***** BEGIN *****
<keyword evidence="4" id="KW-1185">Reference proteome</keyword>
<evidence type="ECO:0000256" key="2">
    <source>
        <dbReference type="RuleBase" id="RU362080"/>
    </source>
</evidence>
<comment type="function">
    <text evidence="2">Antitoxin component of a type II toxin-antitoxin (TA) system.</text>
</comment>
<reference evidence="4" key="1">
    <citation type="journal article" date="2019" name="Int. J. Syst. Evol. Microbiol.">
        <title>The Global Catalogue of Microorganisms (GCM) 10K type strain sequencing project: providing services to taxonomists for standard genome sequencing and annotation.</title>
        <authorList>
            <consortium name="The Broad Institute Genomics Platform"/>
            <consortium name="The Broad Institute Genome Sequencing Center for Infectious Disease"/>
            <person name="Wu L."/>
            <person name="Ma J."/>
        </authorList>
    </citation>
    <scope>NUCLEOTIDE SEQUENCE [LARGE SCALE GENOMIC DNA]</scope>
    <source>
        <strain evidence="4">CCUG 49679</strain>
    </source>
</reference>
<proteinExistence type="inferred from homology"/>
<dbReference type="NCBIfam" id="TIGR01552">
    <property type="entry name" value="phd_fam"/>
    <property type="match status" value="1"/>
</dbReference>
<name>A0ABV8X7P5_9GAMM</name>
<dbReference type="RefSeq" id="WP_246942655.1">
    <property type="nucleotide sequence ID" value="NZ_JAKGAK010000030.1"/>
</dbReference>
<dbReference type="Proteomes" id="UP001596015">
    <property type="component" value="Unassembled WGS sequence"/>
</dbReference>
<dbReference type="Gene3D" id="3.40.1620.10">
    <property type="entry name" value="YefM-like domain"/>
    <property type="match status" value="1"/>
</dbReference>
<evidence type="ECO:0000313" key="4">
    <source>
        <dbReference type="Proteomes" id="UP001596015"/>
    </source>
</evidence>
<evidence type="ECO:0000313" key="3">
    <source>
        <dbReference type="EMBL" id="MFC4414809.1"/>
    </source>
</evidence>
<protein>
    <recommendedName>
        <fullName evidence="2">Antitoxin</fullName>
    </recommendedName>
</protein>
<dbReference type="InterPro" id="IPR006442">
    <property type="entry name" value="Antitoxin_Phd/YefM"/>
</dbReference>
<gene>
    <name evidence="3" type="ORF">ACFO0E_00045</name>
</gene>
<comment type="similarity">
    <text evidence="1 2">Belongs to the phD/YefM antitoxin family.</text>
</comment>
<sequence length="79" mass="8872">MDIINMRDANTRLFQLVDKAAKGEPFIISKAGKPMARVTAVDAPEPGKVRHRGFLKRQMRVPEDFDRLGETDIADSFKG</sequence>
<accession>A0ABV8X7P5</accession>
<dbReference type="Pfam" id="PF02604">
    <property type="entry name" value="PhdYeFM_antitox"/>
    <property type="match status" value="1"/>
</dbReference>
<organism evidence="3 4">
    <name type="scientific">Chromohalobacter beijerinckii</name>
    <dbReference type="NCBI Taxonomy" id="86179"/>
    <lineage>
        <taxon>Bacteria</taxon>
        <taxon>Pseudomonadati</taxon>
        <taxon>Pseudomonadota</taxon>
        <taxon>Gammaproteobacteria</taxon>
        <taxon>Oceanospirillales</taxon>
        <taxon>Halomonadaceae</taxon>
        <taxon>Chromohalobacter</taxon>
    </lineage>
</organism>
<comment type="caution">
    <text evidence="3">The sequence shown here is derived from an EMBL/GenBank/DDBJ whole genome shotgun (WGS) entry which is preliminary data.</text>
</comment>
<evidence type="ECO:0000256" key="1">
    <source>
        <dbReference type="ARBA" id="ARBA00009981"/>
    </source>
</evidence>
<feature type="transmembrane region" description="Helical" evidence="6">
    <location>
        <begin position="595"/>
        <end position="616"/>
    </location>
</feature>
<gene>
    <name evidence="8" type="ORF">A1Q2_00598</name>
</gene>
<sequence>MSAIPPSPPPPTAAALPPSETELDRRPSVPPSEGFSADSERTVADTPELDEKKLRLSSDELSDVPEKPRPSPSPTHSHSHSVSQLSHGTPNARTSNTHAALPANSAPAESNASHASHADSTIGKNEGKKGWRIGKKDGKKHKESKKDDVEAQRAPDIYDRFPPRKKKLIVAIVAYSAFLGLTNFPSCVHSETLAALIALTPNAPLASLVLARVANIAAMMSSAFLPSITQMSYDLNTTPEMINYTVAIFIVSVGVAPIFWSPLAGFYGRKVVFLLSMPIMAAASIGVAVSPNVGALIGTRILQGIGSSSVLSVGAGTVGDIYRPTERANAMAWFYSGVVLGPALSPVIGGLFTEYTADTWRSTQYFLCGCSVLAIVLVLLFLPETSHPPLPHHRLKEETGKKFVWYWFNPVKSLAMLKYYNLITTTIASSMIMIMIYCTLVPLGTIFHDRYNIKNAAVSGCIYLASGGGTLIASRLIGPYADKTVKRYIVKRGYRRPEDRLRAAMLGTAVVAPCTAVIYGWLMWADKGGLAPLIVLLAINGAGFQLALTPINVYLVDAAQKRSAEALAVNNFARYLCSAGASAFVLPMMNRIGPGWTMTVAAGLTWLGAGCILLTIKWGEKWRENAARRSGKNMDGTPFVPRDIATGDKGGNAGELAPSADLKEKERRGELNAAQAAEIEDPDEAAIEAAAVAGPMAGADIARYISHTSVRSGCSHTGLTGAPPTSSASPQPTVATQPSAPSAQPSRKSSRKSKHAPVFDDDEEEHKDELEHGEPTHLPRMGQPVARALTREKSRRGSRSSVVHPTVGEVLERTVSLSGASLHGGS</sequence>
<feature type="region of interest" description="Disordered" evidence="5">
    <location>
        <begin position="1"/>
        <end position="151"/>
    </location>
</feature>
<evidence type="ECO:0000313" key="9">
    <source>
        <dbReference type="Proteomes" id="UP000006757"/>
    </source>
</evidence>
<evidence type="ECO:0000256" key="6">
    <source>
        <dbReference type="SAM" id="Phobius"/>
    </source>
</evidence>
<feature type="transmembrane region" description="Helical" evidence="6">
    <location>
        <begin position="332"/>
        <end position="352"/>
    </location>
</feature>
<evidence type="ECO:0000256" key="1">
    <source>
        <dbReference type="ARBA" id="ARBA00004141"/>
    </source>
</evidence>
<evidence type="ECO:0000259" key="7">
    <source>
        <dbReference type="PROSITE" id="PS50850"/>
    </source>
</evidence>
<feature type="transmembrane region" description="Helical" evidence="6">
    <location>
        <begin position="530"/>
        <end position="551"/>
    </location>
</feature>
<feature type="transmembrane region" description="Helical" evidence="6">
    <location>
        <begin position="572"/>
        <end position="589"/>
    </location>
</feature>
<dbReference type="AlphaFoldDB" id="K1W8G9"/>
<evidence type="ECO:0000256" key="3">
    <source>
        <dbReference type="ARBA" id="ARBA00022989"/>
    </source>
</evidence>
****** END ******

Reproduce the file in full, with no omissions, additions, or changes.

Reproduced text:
<keyword evidence="4" id="KW-1185">Reference proteome</keyword>
<evidence type="ECO:0000256" key="2">
    <source>
        <dbReference type="RuleBase" id="RU362080"/>
    </source>
</evidence>
<comment type="function">
    <text evidence="2">Antitoxin component of a type II toxin-antitoxin (TA) system.</text>
</comment>
<reference evidence="4" key="1">
    <citation type="journal article" date="2019" name="Int. J. Syst. Evol. Microbiol.">
        <title>The Global Catalogue of Microorganisms (GCM) 10K type strain sequencing project: providing services to taxonomists for standard genome sequencing and annotation.</title>
        <authorList>
            <consortium name="The Broad Institute Genomics Platform"/>
            <consortium name="The Broad Institute Genome Sequencing Center for Infectious Disease"/>
            <person name="Wu L."/>
            <person name="Ma J."/>
        </authorList>
    </citation>
    <scope>NUCLEOTIDE SEQUENCE [LARGE SCALE GENOMIC DNA]</scope>
    <source>
        <strain evidence="4">CCUG 49679</strain>
    </source>
</reference>
<proteinExistence type="inferred from homology"/>
<dbReference type="NCBIfam" id="TIGR01552">
    <property type="entry name" value="phd_fam"/>
    <property type="match status" value="1"/>
</dbReference>
<name>A0ABV8X7P5_9GAMM</name>
<dbReference type="RefSeq" id="WP_246942655.1">
    <property type="nucleotide sequence ID" value="NZ_JAKGAK010000030.1"/>
</dbReference>
<dbReference type="Proteomes" id="UP001596015">
    <property type="component" value="Unassembled WGS sequence"/>
</dbReference>
<dbReference type="Gene3D" id="3.40.1620.10">
    <property type="entry name" value="YefM-like domain"/>
    <property type="match status" value="1"/>
</dbReference>
<evidence type="ECO:0000313" key="4">
    <source>
        <dbReference type="Proteomes" id="UP001596015"/>
    </source>
</evidence>
<evidence type="ECO:0000313" key="3">
    <source>
        <dbReference type="EMBL" id="MFC4414809.1"/>
    </source>
</evidence>
<protein>
    <recommendedName>
        <fullName evidence="2">Antitoxin</fullName>
    </recommendedName>
</protein>
<dbReference type="InterPro" id="IPR006442">
    <property type="entry name" value="Antitoxin_Phd/YefM"/>
</dbReference>
<gene>
    <name evidence="3" type="ORF">ACFO0E_00045</name>
</gene>
<comment type="similarity">
    <text evidence="1 2">Belongs to the phD/YefM antitoxin family.</text>
</comment>
<sequence length="79" mass="8872">MDIINMRDANTRLFQLVDKAAKGEPFIISKAGKPMARVTAVDAPEPGKVRHRGFLKRQMRVPEDFDRLGETDIADSFKG</sequence>
<accession>A0ABV8X7P5</accession>
<dbReference type="Pfam" id="PF02604">
    <property type="entry name" value="PhdYeFM_antitox"/>
    <property type="match status" value="1"/>
</dbReference>
<organism evidence="3 4">
    <name type="scientific">Chromohalobacter beijerinckii</name>
    <dbReference type="NCBI Taxonomy" id="86179"/>
    <lineage>
        <taxon>Bacteria</taxon>
        <taxon>Pseudomonadati</taxon>
        <taxon>Pseudomonadota</taxon>
        <taxon>Gammaproteobacteria</taxon>
        <taxon>Oceanospirillales</taxon>
        <taxon>Halomonadaceae</taxon>
        <taxon>Chromohalobacter</taxon>
    </lineage>
</organism>
<comment type="caution">
    <text evidence="3">The sequence shown here is derived from an EMBL/GenBank/DDBJ whole genome shotgun (WGS) entry which is preliminary data.</text>
</comment>
<evidence type="ECO:0000256" key="1">
    <source>
        <dbReference type="ARBA" id="ARBA00009981"/>
    </source>
</evidence>
<feature type="transmembrane region" description="Helical" evidence="6">
    <location>
        <begin position="595"/>
        <end position="616"/>
    </location>
</feature>
<gene>
    <name evidence="8" type="ORF">A1Q2_00598</name>
</gene>
<sequence>MSAIPPSPPPPTAAALPPSETELDRRPSVPPSEGFSADSERTVADTPELDEKKLRLSSDELSDVPEKPRPSPSPTHSHSHSVSQLSHGTPNARTSNTHAALPANSAPAESNASHASHADSTIGKNEGKKGWRIGKKDGKKHKESKKDDVEAQRAPDIYDRFPPRKKKLIVAIVAYSAFLGLTNFPSCVHSETLAALIALTPNAPLASLVLARVANIAAMMSSAFLPSITQMSYDLNTTPEMINYTVAIFIVSVGVAPIFWSPLAGFYGRKVVFLLSMPIMAAASIGVAVSPNVGALIGTRILQGIGSSSVLSVGAGTVGDIYRPTERANAMAWFYSGVVLGPALSPVIGGLFTEYTADTWRSTQYFLCGCSVLAIVLVLLFLPETSHPPLPHHRLKEETGKKFVWYWFNPVKSLAMLKYYNLITTTIASSMIMIMIYCTLVPLGTIFHDRYNIKNAAVSGCIYLASGGGTLIASRLIGPYADKTVKRYIVKRGYRRPEDRLRAAMLGTAVVAPCTAVIYGWLMWADKGGLAPLIVLLAINGAGFQLALTPINVYLVDAAQKRSAEALAVNNFARYLCSAGASAFVLPMMNRIGPGWTMTVAAGLTWLGAGCILLTIKWGEKWRENAARRSGKNMDGTPFVPRDIATGDKGGNAGELAPSADLKEKERRGELNAAQAAEIEDPDEAAIEAAAVAGPMAGADIARYISHTSVRSGCSHTGLTGAPPTSSASPQPTVATQPSAPSAQPSRKSSRKSKHAPVFDDDEEEHKDELEHGEPTHLPRMGQPVARALTREKSRRGSRSSVVHPTVGEVLERTVSLSGASLHGGS</sequence>
<feature type="region of interest" description="Disordered" evidence="5">
    <location>
        <begin position="1"/>
        <end position="151"/>
    </location>
</feature>
<evidence type="ECO:0000313" key="9">
    <source>
        <dbReference type="Proteomes" id="UP000006757"/>
    </source>
</evidence>
<evidence type="ECO:0000256" key="6">
    <source>
        <dbReference type="SAM" id="Phobius"/>
    </source>
</evidence>
<feature type="transmembrane region" description="Helical" evidence="6">
    <location>
        <begin position="332"/>
        <end position="352"/>
    </location>
</feature>
<evidence type="ECO:0000256" key="1">
    <source>
        <dbReference type="ARBA" id="ARBA00004141"/>
    </source>
</evidence>
<evidence type="ECO:0000259" key="7">
    <source>
        <dbReference type="PROSITE" id="PS50850"/>
    </source>
</evidence>
<feature type="transmembrane region" description="Helical" evidence="6">
    <location>
        <begin position="530"/>
        <end position="551"/>
    </location>
</feature>
<feature type="transmembrane region" description="Helical" evidence="6">
    <location>
        <begin position="572"/>
        <end position="589"/>
    </location>
</feature>
<dbReference type="AlphaFoldDB" id="K1W8G9"/>
<evidence type="ECO:0000256" key="3">
    <source>
        <dbReference type="ARBA" id="ARBA00022989"/>
    </source>
</evidence>